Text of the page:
Disruptive new technologies tend to make established players look fl at-footed. So it was that a small Californian company called Tesla beat mighty and historic brands including Porsche and Ferrari to market with the first pukka electric sports car.
It's the same story when it comes to SSDs. A dozen drives from seven manufacturers make up our Supertest this month, but only the SiliconEdge Blue comes from a traditional hard drive maker, namely Western Digital.
Of course, when you think about it that makes perfect sense. Technologically speaking, spinning magnetic platters and NAND flash memory chips share little in common.
Still, that hasn't stopped WD from cashing in on its well-earned reputation for reliability with the SiliconEdge Blue, its first mainstream consumer SSD.
Instead of shouting about monster peak performance numbers, WD is emphasising ruggedness, reliability and rigorous data integrity. To that end, the Blue has automatic error correction and advanced wear-levelling. It also supports the Windows 7 TRIM, which is pretty much a given at this price point.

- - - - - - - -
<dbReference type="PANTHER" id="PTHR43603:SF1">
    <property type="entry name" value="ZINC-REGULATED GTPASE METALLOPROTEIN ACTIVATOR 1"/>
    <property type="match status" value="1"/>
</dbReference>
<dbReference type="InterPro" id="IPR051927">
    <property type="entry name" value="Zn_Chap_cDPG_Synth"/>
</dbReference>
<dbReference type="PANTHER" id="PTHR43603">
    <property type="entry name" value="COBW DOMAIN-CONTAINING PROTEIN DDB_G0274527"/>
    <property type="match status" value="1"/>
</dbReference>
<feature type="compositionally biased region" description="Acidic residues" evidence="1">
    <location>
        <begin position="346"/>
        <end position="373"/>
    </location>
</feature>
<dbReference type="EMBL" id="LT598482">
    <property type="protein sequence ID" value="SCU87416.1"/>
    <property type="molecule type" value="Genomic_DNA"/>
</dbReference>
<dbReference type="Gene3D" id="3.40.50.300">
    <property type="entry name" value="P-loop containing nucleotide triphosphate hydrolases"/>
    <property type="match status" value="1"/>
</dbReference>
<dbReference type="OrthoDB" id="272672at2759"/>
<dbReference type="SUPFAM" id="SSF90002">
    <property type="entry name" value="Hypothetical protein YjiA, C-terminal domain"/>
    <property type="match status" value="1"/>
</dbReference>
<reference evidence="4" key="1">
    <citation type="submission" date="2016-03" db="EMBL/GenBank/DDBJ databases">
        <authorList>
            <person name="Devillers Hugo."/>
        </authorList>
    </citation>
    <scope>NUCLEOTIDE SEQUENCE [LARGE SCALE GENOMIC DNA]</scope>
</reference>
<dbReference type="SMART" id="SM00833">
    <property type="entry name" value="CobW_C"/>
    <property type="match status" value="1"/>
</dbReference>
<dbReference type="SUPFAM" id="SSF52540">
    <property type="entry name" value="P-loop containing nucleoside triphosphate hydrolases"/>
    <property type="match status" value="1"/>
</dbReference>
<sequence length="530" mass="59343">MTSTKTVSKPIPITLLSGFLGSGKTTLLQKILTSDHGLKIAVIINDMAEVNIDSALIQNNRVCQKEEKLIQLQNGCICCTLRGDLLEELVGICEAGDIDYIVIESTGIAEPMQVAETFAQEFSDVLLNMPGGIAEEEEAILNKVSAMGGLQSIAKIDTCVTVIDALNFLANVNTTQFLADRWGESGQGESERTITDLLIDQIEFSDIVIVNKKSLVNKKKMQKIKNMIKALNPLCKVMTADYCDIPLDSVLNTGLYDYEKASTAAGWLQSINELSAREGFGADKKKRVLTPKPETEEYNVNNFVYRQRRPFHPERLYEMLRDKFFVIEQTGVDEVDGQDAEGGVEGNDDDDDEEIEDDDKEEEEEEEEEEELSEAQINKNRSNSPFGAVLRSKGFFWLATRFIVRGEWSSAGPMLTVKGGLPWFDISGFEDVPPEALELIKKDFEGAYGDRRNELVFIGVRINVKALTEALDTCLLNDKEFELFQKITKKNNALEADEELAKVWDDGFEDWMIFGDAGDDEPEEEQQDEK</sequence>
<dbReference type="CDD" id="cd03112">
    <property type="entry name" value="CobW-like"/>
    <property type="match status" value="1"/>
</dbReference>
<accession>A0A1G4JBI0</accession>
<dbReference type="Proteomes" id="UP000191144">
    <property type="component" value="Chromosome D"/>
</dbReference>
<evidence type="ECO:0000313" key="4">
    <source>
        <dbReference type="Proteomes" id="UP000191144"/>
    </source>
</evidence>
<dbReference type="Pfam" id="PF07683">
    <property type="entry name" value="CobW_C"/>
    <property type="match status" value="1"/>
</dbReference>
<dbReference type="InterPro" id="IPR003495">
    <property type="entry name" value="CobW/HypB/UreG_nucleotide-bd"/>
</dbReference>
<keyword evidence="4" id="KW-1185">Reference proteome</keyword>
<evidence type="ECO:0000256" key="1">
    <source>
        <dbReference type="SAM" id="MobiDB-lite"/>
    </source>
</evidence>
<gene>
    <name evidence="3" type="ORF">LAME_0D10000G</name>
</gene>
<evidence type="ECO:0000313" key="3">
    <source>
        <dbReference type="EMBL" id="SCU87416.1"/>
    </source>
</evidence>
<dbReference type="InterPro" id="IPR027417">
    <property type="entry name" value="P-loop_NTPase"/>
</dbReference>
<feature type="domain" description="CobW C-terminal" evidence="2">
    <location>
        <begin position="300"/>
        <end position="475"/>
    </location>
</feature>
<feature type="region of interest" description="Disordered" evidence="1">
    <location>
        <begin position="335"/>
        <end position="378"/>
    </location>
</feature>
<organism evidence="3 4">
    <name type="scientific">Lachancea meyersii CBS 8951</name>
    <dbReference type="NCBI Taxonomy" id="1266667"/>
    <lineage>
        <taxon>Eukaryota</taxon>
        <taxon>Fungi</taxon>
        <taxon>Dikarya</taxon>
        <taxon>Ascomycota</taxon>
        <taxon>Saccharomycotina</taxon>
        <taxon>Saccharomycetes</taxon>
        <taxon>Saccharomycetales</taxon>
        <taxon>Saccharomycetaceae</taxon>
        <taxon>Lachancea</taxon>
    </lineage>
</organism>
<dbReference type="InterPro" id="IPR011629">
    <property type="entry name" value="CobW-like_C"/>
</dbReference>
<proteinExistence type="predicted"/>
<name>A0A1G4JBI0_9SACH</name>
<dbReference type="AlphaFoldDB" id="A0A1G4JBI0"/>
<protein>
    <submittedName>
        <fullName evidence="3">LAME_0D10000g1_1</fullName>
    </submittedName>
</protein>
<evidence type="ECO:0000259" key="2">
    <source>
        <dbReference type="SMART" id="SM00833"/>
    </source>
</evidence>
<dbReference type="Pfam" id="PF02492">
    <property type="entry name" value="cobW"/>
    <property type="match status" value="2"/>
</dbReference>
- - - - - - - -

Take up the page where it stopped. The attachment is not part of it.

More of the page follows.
As for performance, the synthetics look solid enough in terms of sequential read and write performance.
The 4k random throughput is a little off the pace at around 10MB/s – not that it seems to hurt application performance. The Blue tears through our file decompression and game level load tests near-as-dammit as quick as any other drive.
Overall, this offering seems like a solid drive at a fair price. It just doesn't do anything to mark itself out from the competition.
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